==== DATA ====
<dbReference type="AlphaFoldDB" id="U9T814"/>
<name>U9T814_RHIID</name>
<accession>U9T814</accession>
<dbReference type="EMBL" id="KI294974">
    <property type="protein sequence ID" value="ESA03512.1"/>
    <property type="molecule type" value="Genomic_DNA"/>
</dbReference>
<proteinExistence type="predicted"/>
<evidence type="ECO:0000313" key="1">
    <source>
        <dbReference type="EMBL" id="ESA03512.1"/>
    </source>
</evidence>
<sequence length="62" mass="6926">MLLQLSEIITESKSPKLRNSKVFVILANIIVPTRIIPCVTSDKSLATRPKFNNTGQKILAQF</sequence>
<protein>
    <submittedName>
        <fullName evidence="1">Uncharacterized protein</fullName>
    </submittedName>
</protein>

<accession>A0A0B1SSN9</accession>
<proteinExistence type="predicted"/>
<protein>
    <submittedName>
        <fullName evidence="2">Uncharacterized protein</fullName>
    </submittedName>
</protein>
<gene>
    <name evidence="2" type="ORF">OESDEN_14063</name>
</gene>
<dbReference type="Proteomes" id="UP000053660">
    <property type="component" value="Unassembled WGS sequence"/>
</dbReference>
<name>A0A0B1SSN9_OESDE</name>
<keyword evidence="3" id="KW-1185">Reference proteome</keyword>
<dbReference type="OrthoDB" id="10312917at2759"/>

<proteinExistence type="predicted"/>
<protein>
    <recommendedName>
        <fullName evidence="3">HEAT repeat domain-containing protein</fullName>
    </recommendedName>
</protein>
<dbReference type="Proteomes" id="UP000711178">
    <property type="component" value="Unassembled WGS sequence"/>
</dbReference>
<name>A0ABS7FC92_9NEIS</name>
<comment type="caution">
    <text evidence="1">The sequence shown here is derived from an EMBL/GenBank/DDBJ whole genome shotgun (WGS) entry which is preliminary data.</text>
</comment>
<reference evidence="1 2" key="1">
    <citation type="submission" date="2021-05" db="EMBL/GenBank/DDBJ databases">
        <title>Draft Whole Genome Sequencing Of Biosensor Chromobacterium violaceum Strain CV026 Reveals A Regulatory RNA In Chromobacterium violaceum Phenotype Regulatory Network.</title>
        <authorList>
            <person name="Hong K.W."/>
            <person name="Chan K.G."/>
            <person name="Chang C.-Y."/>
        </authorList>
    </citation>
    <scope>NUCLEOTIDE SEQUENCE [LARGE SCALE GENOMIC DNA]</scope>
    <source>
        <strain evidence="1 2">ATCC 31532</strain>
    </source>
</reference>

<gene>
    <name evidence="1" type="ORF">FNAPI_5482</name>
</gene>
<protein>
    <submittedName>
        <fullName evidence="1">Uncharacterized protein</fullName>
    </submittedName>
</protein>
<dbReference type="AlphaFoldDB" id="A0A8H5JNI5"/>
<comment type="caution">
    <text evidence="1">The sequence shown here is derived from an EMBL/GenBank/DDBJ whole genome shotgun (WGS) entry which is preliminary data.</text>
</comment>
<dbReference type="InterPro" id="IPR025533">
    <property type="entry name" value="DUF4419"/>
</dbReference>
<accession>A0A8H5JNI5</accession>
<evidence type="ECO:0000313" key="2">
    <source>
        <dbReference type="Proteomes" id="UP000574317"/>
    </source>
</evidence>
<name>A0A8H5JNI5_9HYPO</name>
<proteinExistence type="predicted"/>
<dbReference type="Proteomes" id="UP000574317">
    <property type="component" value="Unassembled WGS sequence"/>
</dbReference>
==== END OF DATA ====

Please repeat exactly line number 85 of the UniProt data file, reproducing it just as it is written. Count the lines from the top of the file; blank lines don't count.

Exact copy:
<proteinExistence type="predicted"/>